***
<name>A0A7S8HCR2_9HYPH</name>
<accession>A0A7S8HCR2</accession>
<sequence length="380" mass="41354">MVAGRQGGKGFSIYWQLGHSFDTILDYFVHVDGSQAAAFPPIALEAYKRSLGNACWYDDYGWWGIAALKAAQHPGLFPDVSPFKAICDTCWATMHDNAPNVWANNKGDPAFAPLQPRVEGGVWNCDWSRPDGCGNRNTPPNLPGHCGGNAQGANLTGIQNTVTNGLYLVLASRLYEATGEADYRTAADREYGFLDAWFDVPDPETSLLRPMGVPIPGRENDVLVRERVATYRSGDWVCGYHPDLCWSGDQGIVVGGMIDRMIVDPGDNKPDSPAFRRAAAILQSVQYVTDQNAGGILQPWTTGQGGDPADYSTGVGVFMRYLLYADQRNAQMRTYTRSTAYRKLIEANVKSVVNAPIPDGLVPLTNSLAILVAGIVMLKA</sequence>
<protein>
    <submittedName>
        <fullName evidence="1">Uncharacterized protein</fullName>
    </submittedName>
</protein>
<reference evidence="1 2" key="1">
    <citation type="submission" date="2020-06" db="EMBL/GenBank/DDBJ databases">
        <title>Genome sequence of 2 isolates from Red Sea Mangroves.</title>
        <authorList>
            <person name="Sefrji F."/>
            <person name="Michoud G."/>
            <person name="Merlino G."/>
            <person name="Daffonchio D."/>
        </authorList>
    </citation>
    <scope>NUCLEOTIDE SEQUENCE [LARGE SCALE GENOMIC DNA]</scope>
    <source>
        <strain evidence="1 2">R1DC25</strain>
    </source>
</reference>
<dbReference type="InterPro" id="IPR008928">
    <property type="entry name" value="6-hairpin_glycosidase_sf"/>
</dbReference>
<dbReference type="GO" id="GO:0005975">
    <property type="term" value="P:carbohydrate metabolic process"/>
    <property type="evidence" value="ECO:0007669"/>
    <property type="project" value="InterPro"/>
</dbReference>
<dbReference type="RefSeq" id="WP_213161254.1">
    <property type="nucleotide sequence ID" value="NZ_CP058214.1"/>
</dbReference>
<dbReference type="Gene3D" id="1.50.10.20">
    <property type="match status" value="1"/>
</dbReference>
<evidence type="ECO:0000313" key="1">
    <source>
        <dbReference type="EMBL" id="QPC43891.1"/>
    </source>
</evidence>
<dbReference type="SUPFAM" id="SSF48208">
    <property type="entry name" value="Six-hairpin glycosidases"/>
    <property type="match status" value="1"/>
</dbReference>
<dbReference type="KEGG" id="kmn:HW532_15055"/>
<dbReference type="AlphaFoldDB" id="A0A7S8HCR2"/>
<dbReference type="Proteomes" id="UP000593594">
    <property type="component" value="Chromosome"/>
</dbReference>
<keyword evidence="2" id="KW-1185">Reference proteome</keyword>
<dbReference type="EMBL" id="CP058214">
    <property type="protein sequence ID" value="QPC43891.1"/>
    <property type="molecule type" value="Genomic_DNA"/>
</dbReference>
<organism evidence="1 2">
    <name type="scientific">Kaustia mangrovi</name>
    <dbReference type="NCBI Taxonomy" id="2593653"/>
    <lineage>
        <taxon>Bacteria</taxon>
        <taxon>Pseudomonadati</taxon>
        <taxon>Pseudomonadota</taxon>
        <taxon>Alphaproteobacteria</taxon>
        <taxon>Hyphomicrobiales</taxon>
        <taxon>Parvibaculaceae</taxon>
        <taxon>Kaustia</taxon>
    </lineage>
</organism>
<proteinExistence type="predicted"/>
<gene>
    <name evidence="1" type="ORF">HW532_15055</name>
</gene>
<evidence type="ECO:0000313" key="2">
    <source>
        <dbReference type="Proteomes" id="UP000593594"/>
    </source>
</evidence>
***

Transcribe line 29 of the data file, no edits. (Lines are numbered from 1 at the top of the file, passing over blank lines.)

    <property type="evidence" value="ECO:0007669"/>